In 1972, a movie theater manager in Albany, Georgia, was convicted under a Georgia statute for the crime of distributing obscene material for showing the film Carnal Knowledge. The conviction took place during an odd limbo period between the decisions of Memoirs v. Massachusetts and Miller v. California. In Jenkins v. Georgia, the Supreme Court held in light of the new Miller standard for obscenity that lower courts had gone too far in classifying the movie as obscene, and the conviction was reversed.
Mr. Jenkins was managing a movie theater, who, like many other movie theaters at the time, was showing the film Carnal Knowledge, a 1971 comedy-drama film directed by Mike Nichols that starred Jack Nicholson, Art Garfunkel, Candice Bergen, and Ann Margret. The movie focuses on two college roommates and lifelong friends, played by Nicholson and Garfunkel. It follows their friendship from their college years until middle age. The film focuses Nicholson and Garfunkel’s relationships with various women throughout the years. The film received many positive reviews and appeared on many “Ten Best” lists for 1971. It also received nominations for two Golden Globes and one Academy Award.
On January 13, 1972, Albany police obtained a search warrant for Jenkin’s theater, and they seized the film. Jenkins was then charged and convicted under a Georgia statute for the distribution of obscene material. He was fined $750 and sentenced to 12 months probation. Jenkins appealed to the Supreme Court of Georgia, who upheld the lower court’s conviction. He then appealed to the Supreme Court of the United States, which eventually reversed the decision.
Under the holding of another case, Hamling v. United States, it was ruled that defendants who were convicted prior to the announcement of the Miller case but were still on direct appeal should receive the benefits from the new Miller test. Luckily for Jenkins, his case was exactly the type to which that holding was directed.
While the Miller test mostly involved questions of facts, which are to be determined by the jury, the Court did not want to give the jury unrestrained authority to determine if the film was “patently offensive” or “appealed to prurient interests.” They realized that those terms were greatly undefined and very confusing, so their review would need to contain some guidelines. They noted that Miller made it a point to not convict people “for the sale or exposure of obscene material unless these materials depict or describe patently offensive ‘hard core’ sexual conduct…”
Could a 1971 Academy Award nominee really contained “hard core” sexual conduct!? Miller took the time to give some examples of “patent offensiveness” which included “representations or descriptions of ultimate sexual acts, normal or perverted, actual or simulated,” and “representations or descriptions of masturbation, excretory functions, and lewd exhibition of the genitals.” It doesn’t really seem that the film Carnal Knowledge was something that could possibly be considered obscene under this test.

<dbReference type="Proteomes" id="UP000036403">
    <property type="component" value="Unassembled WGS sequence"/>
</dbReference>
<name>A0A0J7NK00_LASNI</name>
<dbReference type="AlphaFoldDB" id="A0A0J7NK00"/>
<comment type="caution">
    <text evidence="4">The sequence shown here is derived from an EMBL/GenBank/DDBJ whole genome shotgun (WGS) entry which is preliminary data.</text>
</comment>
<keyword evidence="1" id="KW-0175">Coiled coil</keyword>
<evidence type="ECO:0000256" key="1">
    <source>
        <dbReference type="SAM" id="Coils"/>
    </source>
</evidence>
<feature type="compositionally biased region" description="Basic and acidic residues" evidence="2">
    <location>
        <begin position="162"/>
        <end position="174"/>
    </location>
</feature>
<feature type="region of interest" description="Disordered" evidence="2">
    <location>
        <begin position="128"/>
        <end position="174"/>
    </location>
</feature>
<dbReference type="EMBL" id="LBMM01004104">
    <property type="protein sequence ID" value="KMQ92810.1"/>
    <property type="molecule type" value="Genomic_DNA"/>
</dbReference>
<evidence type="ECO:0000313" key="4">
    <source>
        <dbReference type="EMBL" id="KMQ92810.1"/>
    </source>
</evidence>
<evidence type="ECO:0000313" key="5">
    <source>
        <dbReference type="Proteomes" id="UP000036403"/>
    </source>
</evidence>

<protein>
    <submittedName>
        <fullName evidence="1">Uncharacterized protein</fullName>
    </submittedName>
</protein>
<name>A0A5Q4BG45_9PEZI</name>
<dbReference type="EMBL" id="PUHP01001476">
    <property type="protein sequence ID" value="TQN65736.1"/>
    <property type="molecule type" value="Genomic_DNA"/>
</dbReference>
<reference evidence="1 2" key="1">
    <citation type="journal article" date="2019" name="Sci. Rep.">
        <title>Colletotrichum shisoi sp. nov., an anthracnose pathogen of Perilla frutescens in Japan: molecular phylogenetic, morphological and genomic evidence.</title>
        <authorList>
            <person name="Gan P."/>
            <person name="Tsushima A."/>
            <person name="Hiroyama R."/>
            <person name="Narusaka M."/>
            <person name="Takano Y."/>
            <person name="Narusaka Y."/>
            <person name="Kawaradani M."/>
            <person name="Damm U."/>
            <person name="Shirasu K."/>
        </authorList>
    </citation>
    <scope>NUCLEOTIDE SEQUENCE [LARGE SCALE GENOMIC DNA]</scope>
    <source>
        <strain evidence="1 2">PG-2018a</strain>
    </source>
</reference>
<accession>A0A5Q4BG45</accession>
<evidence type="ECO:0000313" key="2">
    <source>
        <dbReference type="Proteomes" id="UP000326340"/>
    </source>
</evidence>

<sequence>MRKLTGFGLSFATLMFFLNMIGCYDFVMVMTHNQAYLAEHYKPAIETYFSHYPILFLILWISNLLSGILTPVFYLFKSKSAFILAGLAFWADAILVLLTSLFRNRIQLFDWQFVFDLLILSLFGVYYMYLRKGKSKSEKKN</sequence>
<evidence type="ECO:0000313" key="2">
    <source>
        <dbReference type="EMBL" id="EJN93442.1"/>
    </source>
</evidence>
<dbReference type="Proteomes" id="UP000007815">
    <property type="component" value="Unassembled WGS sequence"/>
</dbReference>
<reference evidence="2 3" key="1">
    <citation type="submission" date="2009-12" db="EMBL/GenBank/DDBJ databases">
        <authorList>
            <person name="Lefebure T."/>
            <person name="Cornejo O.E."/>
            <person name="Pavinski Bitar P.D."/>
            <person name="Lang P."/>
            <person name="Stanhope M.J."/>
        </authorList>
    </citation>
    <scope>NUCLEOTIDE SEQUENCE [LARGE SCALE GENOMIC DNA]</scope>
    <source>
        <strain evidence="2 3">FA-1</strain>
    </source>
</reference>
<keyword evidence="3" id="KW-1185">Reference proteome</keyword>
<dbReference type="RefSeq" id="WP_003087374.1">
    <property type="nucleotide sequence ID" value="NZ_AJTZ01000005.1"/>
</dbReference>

Justice Rehnquist writes about the Court’s viewing of the film:
Our own viewing of the film satisfies us that “Carnal Knowledge” could not be found under the Miller standards to depict sexual conduct in a patently offensive way. Nothing in the movie falls within either of the two examples given in Miller of material which may constitutionally be found to meet the “patently offensive” element of those standards, nor is there anything sufficiently similar to such material to justify similar treatment. While the subject matter of the picture is, in a broader sense, sex, and there are scenes in which sexual conduct including “ultimate sexual acts” is to be understood to be taking place, the camera does not focus on the bodies of the actors at such times. There is no exhibition whatever of the actors’ genitals, lewd or otherwise, during these scenes. There are occasional scenes of nudity, but nudity alone is not enough to make material legally obscene under the Miller standards.”
In other words, the Court recognized that the film was not at all what the Miller test considered to be obscene. It was not “hard core sexual conduct for it’s own sake.” The film could not be held to show sexual conduct in a patently offensive way and therefore does not fall outside of the protection of the First Amendment.
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Eric Margolis is a 3L at St. John’s Law School who wishes to pursue a career in Entertainment / Intellectual Property law. You can contact him at EricMargolis310@gmail.com!